Brislen on Tech: Facebook faces the music
Of all the things you could sue Facebook for - breaking decency laws, ignoring user driven take-down requests, copyright violations, privacy violations, inciting violence, live-streaming of violence, distributing extremist content, tax issues and of course encouraging genocide - the US government has decided that it will act on anti-monopoly provisions and claims that Facebook is abusing its position in the market.
It's almost as if the US government doesn't really understand what Facebook does, how it does it or what the real issues are, but it knows people are mad as hell so it'll have a crack at regulating it the old fashioned way.
Facebook bought WhatsApp and Instagram (and it did so with regulatory approval) and has grown from strength to strength since then. Now the Federal Communications Commission (FCC) is going to argue that Facebook is to be split up.
The last time the FCC did that on this scale it took the companies that had spawned from Bell (a company set up by the inventor of the telephone himself who actually got to capitalise on his own invention - something that rarely happens throughout history) and forced AT&T to sell them off. That was in 1982 and took a couple of years to complete. Fast forward to the 21st century and those regional telephony companies have amalgamated back together again in the form of Verizon and AT&T.
Doing something similar to Facebook would result in three very strong operators each in their own niches continuing to dominate those niches because social media platforms are natural monopolies. Facebook, YouTube, Twitter, LinkedIn, WhatsApp, Instagram, Pintrest and even the newcomers like TikTok all have a different take on a social media user's needs and they don't compete with each other very much at all. How many of us have multiple accounts on multiple platforms to keep up with different groups or issues in different ways? Breaking up Facebook won't change that at all.
Instead, the regulators need to look deeper into Facebook's operating model, at its claims around how many clicks each ad gets, how much it charges advertisers, how it manages user-driven complaints about abuse, how it encourages users towards ever more extreme content, how it ignores privacy, defamation, copyright and other regionally variable pieces of legislation and then we might have something worth talking about.
Of course, that's not likely to happen when you look at the calibre of the congressional hearings or the types of questions being put to the founders and CEOs of the world's largest social media companies. Until the politicians understand what these companies do, what danger they represent and why they need to act, I fear we're going to be spending a lot of time on lawyers and the outcome will be meaningless at best.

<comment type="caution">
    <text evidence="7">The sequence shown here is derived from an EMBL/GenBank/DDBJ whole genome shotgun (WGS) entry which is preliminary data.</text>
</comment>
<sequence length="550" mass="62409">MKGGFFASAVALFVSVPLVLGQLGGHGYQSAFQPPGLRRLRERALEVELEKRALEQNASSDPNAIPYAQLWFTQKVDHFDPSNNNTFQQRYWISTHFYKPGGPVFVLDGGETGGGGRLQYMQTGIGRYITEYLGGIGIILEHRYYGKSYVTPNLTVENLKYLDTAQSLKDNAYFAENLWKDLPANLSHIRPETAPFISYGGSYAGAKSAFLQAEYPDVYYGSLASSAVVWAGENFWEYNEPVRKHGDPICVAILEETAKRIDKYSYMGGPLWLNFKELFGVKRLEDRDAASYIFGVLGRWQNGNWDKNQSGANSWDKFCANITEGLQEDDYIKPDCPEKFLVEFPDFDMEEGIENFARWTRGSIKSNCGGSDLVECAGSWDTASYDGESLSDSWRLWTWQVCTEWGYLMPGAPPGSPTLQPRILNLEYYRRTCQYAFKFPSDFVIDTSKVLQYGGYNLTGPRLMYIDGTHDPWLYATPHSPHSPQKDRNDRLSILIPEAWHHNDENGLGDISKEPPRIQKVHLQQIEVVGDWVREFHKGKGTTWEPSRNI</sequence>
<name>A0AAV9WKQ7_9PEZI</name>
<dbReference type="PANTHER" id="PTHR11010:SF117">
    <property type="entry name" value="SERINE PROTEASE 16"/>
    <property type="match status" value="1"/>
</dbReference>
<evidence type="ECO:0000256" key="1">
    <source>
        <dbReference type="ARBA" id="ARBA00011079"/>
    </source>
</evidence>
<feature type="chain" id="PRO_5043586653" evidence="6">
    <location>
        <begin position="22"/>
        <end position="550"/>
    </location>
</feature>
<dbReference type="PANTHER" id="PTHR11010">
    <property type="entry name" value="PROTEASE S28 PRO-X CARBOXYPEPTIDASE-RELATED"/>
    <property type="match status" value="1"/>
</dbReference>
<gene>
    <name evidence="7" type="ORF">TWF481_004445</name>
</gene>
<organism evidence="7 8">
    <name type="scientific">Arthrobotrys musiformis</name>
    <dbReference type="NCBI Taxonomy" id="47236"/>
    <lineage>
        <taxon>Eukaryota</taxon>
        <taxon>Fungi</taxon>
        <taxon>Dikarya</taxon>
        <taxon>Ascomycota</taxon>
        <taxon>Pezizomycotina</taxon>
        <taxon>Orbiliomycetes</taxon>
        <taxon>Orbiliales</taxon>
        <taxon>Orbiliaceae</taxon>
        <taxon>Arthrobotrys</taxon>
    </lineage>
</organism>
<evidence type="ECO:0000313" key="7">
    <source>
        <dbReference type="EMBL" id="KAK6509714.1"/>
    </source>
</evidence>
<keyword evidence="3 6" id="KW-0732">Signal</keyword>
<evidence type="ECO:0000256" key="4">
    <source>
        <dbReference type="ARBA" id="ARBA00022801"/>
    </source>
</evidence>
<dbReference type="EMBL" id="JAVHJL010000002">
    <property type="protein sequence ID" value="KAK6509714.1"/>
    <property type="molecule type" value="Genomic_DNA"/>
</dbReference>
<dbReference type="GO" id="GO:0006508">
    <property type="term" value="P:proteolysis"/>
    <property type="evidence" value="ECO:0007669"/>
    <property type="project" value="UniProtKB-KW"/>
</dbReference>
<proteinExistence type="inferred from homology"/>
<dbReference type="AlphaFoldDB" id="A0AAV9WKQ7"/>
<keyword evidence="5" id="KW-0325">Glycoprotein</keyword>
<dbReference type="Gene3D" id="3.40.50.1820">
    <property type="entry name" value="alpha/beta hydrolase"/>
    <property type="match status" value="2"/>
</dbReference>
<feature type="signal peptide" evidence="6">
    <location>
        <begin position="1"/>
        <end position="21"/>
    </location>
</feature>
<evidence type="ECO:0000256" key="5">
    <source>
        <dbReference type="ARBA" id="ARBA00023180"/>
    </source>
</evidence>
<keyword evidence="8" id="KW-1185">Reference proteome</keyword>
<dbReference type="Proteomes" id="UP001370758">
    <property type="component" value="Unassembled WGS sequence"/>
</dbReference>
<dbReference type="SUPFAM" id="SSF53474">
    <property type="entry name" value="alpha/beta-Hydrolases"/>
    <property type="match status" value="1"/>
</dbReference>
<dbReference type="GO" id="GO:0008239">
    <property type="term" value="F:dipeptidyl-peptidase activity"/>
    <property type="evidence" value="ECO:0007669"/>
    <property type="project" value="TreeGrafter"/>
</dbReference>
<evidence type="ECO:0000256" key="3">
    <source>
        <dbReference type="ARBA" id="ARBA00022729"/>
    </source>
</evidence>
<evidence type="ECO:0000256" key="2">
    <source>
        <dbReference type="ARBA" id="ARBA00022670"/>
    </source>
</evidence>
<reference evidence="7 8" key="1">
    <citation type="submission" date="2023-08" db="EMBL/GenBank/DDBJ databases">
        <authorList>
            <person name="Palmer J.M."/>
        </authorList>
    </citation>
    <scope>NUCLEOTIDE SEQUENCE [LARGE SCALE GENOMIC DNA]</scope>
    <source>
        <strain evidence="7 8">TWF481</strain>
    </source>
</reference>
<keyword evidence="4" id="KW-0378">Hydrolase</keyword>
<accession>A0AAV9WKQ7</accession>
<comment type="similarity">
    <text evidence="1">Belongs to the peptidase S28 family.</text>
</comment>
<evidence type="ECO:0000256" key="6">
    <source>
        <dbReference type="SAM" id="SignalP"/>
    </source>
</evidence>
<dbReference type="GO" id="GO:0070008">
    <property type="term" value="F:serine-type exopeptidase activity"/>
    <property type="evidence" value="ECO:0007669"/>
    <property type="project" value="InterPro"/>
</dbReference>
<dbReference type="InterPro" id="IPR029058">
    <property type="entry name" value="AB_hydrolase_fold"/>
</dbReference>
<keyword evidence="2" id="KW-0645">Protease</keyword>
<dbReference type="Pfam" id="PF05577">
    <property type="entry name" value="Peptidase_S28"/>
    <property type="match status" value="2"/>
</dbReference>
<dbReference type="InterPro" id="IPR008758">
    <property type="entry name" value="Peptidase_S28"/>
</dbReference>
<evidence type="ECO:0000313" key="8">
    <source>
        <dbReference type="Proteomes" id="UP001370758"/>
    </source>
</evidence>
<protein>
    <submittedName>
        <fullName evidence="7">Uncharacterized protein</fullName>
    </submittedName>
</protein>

It's a shame, because social media has a huge potential to be so much more than an advertising platform. It's an idea that is pretty idealistic and pure but at its heart, social media is about enabling creativity and encouraging connections and community building. It's about bringing people together in a way that wasn't possible previously.
I've seen it work tremendously well from the individual connections you can make or rekindle through to charitable support (if you'd like to donate to The Aunties let me know and I'll hook you up), lost toys returned to desperate owners and so much more. You can find your tribe online - the vertical integration allows you to connect with anyone who shares your views, your hobbies, your values regardless of where you are in the world. You need never be isolated or alone again.
But unfortunately that's treated as a byproduct, not the core proposition, and between the influencers, the brand ambassadors, the liars and charlatans and the disinformation professionals, and the companies themselves with a greed for ever more revenue and a constant demand for growth, the poor old users are squashed into boxes and fed a steady diet of fear, uncertainty and doubt.
Now if we could regulate that, I'd be a happy camper.
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